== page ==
[9]        The accused appeared to have been a well behaved but slow learner who dropped out of school in grade four for no apparent reason. He continues to be well behaved in custody and shows willingness to do chores.  Save for suffering from hypertension, he enjoys good health. The accused admitted to having taken intoxicating liquor before he committed the offence but did not raise this during his testimony in this court.  

[10]      The accused testified that he is 22 years old and that he does not have any children.  He expressed remorse. He explained that he was afraid of the court and that this was the reason he pleaded not guilty. He testified that he has been in custody since 2012. He testified that his grandmother who raised him died last year. It transpired that the accused has been in custody relating to another charge of rape since August 2012 which is still pending. For purposes of determining an appropriate sentence this court will not take into consideration the time spent in custody since this related to the legitimate incarceration pending another case.

Interest of society

[11]      The community was terrorized by the accused’s behaviour which ranged for a period of time. The victims were vulnerable young girls who were unable to defend themselves against the onslaught of the accused who was older and physically stronger than them. His conduct made it unsafe in broad daylight for the children in that community to walk from school. Enough has been said about how this offence is abhorred by society. In fact, this is indeed the reason why harsh minimum sentences are prescribed by legislature. Every accused must know that the courts will deal with perpetrators of this offence harshly.

[12]      Amongst the personal circumstances of the accused, his youthfulness is the strongest factor mitigating in his favour. This was recognised by the legislature and section 3(3) of the Combating of Rape Act provides that the minimum sentences shall not be applicable in respect of a convicted person who was under the age of eighteen years at the time of the commission of the rape and the court may in such circumstances impose any appropriate sentence. The courts are also aware of the fact that “young offenders often 'lack(s) maturity, insight, discernment and experience and, therefore, act(s) in a foolish manner more readily than a mature person” (see S v Erickson,

[13]      The above factor however does not stand alone. It must be viewed in the context of the crime committed, the repetitive nature thereof and the exploitation of the vulnerable young victims who must carry the emotional scars for their whole lives. I want to agree with the sentiments expressed by Liebenberg J that an accused cannot hide behind youthfulness; and that there are cases in which incarceration of children is required. [S v K 2011 (1) NR 1 (HC)] this is such a case.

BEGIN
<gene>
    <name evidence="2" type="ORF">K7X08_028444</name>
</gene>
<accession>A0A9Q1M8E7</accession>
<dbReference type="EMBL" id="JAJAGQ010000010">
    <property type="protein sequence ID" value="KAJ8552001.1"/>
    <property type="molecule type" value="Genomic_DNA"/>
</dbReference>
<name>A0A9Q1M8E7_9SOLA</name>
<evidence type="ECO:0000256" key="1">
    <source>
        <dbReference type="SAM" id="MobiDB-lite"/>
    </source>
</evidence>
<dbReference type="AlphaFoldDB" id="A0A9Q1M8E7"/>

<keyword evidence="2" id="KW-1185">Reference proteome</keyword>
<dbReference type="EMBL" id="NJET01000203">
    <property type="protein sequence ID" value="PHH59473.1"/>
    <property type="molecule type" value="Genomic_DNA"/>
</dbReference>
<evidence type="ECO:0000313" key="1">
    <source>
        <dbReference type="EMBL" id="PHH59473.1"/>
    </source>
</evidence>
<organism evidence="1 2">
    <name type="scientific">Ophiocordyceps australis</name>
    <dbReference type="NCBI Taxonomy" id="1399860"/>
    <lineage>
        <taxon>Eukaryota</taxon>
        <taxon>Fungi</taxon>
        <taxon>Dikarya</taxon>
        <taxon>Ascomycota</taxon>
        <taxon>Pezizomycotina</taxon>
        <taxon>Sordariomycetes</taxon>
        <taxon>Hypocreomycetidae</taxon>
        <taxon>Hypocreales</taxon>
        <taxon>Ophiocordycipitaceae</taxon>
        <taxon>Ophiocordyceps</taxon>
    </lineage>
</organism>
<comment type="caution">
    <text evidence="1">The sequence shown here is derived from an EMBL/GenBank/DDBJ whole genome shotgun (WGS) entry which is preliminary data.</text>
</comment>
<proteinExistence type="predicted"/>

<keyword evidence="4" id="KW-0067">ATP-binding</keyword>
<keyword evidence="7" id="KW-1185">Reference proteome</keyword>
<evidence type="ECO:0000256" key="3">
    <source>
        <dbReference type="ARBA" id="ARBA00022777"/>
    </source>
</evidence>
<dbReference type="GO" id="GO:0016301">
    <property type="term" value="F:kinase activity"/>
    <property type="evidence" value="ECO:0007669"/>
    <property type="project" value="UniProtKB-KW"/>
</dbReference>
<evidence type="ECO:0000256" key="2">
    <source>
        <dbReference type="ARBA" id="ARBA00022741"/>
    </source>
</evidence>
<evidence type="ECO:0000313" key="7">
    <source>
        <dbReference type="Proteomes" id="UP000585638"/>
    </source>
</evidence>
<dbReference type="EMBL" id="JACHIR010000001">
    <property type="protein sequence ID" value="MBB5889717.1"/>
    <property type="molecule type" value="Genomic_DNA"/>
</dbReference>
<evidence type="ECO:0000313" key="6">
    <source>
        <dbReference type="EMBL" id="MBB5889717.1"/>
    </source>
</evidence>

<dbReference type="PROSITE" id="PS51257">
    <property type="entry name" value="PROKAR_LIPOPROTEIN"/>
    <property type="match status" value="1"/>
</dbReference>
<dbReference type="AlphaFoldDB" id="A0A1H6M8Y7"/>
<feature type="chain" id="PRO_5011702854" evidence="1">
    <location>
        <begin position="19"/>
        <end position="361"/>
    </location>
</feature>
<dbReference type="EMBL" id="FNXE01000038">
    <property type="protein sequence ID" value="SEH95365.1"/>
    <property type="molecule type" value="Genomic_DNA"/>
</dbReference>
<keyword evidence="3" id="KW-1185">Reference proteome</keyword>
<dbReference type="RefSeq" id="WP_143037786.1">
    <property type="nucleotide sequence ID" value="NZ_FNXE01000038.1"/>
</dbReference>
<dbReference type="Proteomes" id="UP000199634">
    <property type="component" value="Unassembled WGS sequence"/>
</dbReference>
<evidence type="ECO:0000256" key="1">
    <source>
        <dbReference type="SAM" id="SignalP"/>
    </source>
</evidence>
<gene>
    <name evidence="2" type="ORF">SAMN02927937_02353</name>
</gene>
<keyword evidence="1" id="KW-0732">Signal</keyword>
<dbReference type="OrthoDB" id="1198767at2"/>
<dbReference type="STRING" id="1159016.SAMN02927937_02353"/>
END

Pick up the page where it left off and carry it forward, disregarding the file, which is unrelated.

[14]      The accused carefully planned the commission of the offences by waiting for the children to come from school. He repeated this conduct knowing what he was doing was wrong. As a juvenile offender he was treated with mercy and released into the custody of his guardian. He understood that his conduct would have legal ramifications but he persisted. This makes him a dangerous person unless restrained. The court cannot ignore the danger he poses to society merely because he is a juvenile defender. The accused must understand that for each one of his actions there are consequences so that he may think twice before repeating same. The message to all youthful offenders the message should also be clear: If you commit serious crimes you shall, like adults, receive custodial sentences. The court however structured the sentence in such a manner so as not to break the accused but to rehabilitate him.

[15]      Having taken into consideration personal and mitigating circumstances of the accused, the offences he committed, and the interest of society the court is of the view that the following sentence would be an appropriate sentence:

1.      Count 1 –contravening section 2(1)(a) read with sections 1, 2(2), 3, 5 and 6 of the Combating of Rape Act, 2000, (Act 8 of 2000):

The accused is sentenced to 5 years’ imprisonment

2.      Count 2 - contravening section 2(1)(a) read with sections 1, 2(2), 3, 5 and 6 of the Combating of Rape Act, 2000, (Act 8 of 2000):

The accused is sentenced to 5 years’ imprisonment.

3.      Count 3 - contravening section 2(1)(a) read with sections 1, 2(2), 3, 5 and 6 of the Combating of Rape Act, 2000, (Act 8 of 2000)

The accused is sentenced to 5 years imprisonment.

It is ordered that 3 years of the 5 years’ imprisonment imposed in respect of count 3 run concurrently with the sentence imposed in respect of count 2.

4.      Count 4 - attempted rape- The accused is sentenced to 3 years imprisonment wholly suspended for five years on condition that the accused is not convicted of rape (whether it be common law or in contravention of the Combatting of Rape Act, 8 of 2000) or attempted rape, committed during the period of suspension.

 _____________________________

MA TOMMASI

Judge

APPEARANCES

THE STATE:                  Adv R Shileka

                                    Office of the Prosecutor-General

ACCUSED:                   Mr S Aingura

                                    Aingura Attorneys